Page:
I longed to be the transformed Diana Prince, brandishing the lasso of truth and looking stunning from every angle. There weren't many strong female role-models at the time...not that there are many now - although I must confess, I do have a Buffy moment every now and again.
Of course it wasn't just prepubescent girls who enjoyed Wonder Woman. Lynda Carter was an incredibly beautiful woman and appeared in the US on the cover of many magazines. For men, she sent their pulses racing in her tight, fitted attire and for women, set a standard for sexual attractiveness. That's the wonder of family viewing, you know.
For some young boys, however, Wonder Woman led them into puberty longing for an Amazonian goddess of love. Sthenolagnia, a phrase coined by German sexologist Magnus Hirschfield in the 19th century refers to sexual arousal from muscles or demonstration of strength.
However, the fetish with superheroines appears to draw on much more than attraction from strength. Sites such as Superheroines Demise, Super Woman, and Fem Power hint at many fetishes and sexual interests including BDSM and FMG. Female muscle growth (FMG) is a fantasy genre involving attraction to the muscular growth of a woman - as seen in bodybuilders or other muscular woman. It's related to growth fantasies and breast expansion fetish.
Perhaps the roots of the superheroine fetish aren't to be found in the costume - or even the golden lasso. Changes in the roles of men and women within society weigh heavily in the foundations of this fetish. It appears to have it's foundations in the equalisation or reversal of the power relationship between men and women.
For some, however, such as author Neal Pollack, the fixation on women of Amazonian proportions, like Wonder Woman, is not so much about the physical domination of the character as much as it's about the thrill of transformation. Neal's fetish for the Lynda Carter character began after a visit to a friend's home at the age of six. In an essay entitled Wonderlust, the Texan writes: "We walked in just as Diana Prince, Wonder Woman's dowdy alter ego, whipped off her hat and glasses, glanced around nervously and spun. Her hair bun loosened just slightly on the first twirl, leaving a little wisp above her brow. On the second go-round, it bloomed a little more. With the third rotation, a wavy, silken corona surrounded her head. I stood there, agape, as a ball of light bloomed in Diana's chest and gradually enveloped her. She emerged from the haze as Wonder Woman. At that moment, something inside of me awoke — something dark, raw and primal. "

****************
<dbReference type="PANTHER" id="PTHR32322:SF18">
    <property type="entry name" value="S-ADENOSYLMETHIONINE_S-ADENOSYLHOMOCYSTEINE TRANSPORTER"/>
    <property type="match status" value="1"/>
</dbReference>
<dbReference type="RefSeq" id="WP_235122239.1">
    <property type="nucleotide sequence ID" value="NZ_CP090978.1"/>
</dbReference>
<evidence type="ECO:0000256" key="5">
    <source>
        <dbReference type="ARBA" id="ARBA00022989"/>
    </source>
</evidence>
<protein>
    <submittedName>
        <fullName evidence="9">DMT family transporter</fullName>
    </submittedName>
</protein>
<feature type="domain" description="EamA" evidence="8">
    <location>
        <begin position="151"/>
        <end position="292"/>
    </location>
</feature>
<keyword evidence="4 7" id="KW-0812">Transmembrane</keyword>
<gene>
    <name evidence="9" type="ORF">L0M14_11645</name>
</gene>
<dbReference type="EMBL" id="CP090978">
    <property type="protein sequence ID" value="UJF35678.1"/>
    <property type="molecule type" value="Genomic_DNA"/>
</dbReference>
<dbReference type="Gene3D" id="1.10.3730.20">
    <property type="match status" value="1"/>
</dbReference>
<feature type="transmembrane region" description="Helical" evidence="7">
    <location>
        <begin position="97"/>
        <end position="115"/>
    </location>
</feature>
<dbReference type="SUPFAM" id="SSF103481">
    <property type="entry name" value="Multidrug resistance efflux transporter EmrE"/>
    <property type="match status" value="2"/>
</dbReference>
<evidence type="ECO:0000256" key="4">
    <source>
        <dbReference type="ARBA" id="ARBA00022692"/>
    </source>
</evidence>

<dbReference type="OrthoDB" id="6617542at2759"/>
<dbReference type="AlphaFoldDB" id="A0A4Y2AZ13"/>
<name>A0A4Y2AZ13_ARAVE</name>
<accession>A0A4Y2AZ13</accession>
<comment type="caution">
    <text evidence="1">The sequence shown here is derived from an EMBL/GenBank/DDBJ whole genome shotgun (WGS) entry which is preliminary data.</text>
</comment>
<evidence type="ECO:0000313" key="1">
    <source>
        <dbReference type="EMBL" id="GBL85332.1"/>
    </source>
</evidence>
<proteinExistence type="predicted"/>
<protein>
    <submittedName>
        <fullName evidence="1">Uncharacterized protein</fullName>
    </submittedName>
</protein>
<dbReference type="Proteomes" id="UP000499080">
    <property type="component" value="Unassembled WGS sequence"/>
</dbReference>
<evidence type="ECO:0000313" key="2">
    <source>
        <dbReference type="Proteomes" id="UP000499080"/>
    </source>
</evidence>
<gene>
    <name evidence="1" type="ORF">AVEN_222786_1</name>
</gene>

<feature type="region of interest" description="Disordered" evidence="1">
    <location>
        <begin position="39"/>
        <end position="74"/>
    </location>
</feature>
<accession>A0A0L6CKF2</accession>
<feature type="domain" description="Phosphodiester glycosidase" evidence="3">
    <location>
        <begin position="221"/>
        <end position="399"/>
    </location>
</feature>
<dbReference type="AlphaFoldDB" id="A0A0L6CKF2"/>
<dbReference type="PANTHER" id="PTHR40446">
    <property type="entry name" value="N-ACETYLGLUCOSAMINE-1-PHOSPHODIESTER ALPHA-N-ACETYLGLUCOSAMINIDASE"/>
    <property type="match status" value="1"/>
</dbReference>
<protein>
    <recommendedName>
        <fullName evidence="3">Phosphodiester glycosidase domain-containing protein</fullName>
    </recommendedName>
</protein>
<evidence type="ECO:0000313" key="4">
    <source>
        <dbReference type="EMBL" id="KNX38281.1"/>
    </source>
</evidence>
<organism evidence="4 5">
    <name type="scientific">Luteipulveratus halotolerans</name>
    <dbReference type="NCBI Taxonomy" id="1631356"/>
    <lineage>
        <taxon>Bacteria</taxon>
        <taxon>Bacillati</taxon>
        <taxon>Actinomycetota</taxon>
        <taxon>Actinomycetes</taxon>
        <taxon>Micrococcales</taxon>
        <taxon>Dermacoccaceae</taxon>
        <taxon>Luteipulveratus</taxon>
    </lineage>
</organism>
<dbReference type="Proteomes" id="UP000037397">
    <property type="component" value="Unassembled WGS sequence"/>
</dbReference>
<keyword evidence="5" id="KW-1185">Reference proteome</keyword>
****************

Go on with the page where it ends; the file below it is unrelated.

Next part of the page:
In early adulthood, despite attempts to repress his desire for superheroine transformation, during sexual dry spells, Pollack found himself drawn in again. He writes: " One night I was lonely and horny, so I went to a comic-book shop in the East Village, bought a half-dozen superheroine titles from the '70s and early '80s, took them home and had a passionate session."
The author's more recent dabblings touch upon the toonophilia arousal with animation. Anime programmes, such as Sailor Moon, left Pollack a bit dismayed. He writes: "I felt more than vaguely pedophiliac watching a fourteen-year-old cartoon girl twirl around naked in space while brightly colored stars from a magic wand turned her into a mystical princess." A switch to adult anime to fulfill his desire for superheroine transformation left him in 'amazement', although, he adds: "It was too much, even for me."Sometimes, I guess you can have too much of a good thing - even thrills of a more adult nature!
While Wonder Woman episodes are relegated to repeats and Superman films to Christmas viewing, I wonder what superheroes will inspire the sexuality of future generations. Actually, no I don't. A quick glance through the kids' tv lineup has left me with the notion of Power Ranger sexploits and Transformers with genitalia which move at supersonic speeds. Oh dear, Generation Y are in for a letdown when real-world sexuality hits them!